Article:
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I would not back the nut off to align the nut with the cotter pinhole. Doing so can result in the taper between the knuckle and the tierod becoming loose. The cotter pin would keep the nut from backing off but it would not prevent the tapered shaft of the tierod from spinning in the tapered hole of the knuckle. As @MikeSaull has suggested lube the threads. ...


I believe you are confusing torque (TQ) and horsepower (HP) terms here. HP is a mathematical computation based on TQ. You can derive a HP number by increasing the rotational speed up/down depending on what you want to achieve. Weight of a vehicle will have no affect on either. As mentioned in the comments, TQ output (at the wheels) is greatly affected by ...


I would use some anti-seize on the threads then tighten it to torque spec. If it doesn't line up then I would tighten it until it does. This is just what I would do. If it is a weak bolt or a really bad place for the threads to strip then I would just loosen it until it lines up. Once the cotter pin is in it shouldn't go anywhere anyways.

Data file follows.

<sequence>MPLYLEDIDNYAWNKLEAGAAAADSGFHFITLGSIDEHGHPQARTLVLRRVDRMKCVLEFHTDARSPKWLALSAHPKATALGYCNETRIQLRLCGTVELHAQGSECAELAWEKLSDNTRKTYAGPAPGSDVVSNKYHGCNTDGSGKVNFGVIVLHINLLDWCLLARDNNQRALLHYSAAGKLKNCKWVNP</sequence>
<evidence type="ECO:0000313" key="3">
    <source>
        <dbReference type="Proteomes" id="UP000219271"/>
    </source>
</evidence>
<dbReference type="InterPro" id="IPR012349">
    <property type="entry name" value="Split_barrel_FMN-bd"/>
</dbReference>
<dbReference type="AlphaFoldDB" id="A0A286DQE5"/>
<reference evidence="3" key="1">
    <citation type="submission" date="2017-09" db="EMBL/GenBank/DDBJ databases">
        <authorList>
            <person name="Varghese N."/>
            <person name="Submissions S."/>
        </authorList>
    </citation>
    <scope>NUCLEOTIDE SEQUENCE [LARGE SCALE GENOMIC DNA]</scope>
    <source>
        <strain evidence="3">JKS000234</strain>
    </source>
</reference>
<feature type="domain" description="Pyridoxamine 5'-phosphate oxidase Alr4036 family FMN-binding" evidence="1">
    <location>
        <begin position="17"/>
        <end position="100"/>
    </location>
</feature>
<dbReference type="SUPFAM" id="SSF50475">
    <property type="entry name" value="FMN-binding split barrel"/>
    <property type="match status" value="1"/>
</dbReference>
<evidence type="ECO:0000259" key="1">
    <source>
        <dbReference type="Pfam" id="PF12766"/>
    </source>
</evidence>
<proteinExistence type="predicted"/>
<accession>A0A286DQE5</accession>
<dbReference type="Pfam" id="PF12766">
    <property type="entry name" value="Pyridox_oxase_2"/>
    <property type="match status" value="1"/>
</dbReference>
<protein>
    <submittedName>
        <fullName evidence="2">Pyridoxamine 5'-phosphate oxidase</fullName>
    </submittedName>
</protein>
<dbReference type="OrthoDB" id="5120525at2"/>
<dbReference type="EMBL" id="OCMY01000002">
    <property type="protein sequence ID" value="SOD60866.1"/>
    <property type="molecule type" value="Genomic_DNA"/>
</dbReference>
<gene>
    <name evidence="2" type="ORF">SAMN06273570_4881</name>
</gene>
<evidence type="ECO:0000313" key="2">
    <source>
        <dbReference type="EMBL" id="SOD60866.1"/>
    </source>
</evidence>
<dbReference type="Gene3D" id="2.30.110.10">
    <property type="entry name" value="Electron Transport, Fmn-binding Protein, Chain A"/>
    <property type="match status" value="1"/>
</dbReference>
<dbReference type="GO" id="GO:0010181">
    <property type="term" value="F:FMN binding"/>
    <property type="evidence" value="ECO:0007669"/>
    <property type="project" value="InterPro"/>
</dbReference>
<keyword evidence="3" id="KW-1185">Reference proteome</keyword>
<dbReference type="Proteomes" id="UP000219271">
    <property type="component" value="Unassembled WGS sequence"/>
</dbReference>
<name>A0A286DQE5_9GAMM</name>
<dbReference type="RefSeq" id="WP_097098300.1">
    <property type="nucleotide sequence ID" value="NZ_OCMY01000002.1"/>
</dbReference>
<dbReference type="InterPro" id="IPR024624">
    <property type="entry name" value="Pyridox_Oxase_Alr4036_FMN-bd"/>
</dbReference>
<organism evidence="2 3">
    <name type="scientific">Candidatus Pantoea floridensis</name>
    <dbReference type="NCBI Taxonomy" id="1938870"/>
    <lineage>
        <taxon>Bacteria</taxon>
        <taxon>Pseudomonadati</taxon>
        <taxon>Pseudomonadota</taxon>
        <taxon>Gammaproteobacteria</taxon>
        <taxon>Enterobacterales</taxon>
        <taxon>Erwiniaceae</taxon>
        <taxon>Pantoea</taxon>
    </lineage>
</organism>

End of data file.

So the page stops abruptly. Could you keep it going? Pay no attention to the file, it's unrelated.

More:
I just stumbled across this entry in my factory manual, which says that overtightening is the correct procedure. The safe margin is given by rotation rather than torque, however -- up to 60˚ past the point where the specified torque is reached.


From Wikipedia: Brake horsepower (bhp) is the measure of an engine's horsepower before the loss in power caused by the gearbox, alternator, differential, water pump, and other auxiliary components such as power steering pump, muffled exhaust system, etc. Brake refers to a device which was used to load an engine and hold it at a desired rotational speed. ...


You've actually asked two different questions. There is a very simple, mathematical relationship between torque and power. The power P generated at any given point in time is equal to the torque T produced at that time multiplied by the angular velocity w (i.e. engine RPM) at that time. P = T * w As to how the power is distributed to the wheels, that's ...

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